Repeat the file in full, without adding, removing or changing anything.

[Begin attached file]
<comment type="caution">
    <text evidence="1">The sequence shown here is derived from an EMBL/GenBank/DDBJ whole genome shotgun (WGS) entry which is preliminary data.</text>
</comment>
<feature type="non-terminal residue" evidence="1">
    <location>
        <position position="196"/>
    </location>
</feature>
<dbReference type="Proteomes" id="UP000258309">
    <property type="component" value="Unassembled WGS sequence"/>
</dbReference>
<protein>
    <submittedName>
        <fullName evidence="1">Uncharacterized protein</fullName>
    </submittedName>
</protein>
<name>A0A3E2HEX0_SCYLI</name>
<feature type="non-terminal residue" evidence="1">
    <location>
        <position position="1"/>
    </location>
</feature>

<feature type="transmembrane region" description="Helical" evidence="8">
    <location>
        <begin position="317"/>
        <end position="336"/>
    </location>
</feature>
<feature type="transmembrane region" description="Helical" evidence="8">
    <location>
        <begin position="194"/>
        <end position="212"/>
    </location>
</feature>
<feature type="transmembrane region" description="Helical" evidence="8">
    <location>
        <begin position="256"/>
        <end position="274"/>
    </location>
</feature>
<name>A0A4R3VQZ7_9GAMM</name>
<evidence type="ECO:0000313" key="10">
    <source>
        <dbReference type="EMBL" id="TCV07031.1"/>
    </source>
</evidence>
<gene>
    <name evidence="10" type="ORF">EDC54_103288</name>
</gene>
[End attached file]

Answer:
<comment type="caution">
    <text evidence="1">The sequence shown here is derived from an EMBL/GenBank/DDBJ whole genome shotgun (WGS) entry which is preliminary data.</text>
</comment>
<feature type="non-terminal residue" evidence="1">
    <location>
        <position position="196"/>
    </location>
</feature>
<dbReference type="Proteomes" id="UP000258309">
    <property type="component" value="Unassembled WGS sequence"/>
</dbReference>
<protein>
    <submittedName>
        <fullName evidence="1">Uncharacterized protein</fullName>
    </submittedName>
</protein>
<name>A0A3E2HEX0_SCYLI</name>
<feature type="non-terminal residue" evidence="1">
    <location>
        <position position="1"/>
    </location>
</feature>

<feature type="transmembrane region" description="Helical" evidence="8">
    <location>
        <begin position="317"/>
        <end position="336"/>
    </location>
</feature>
<feature type="transmembrane region" description="Helical" evidence="8">
    <location>
        <begin position="194"/>
        <end position="212"/>
    </location>
</feature>
<feature type="transmembrane region" description="Helical" evidence="8">
    <location>
        <begin position="256"/>
        <end position="274"/>
    </location>
</feature>
<name>A0A4R3VQZ7_9GAMM</name>
<evidence type="ECO:0000313" key="10">
    <source>
        <dbReference type="EMBL" id="TCV07031.1"/>
    </source>
</evidence>
<gene>
    <name evidence="10" type="ORF">EDC54_103288</name>
</gene>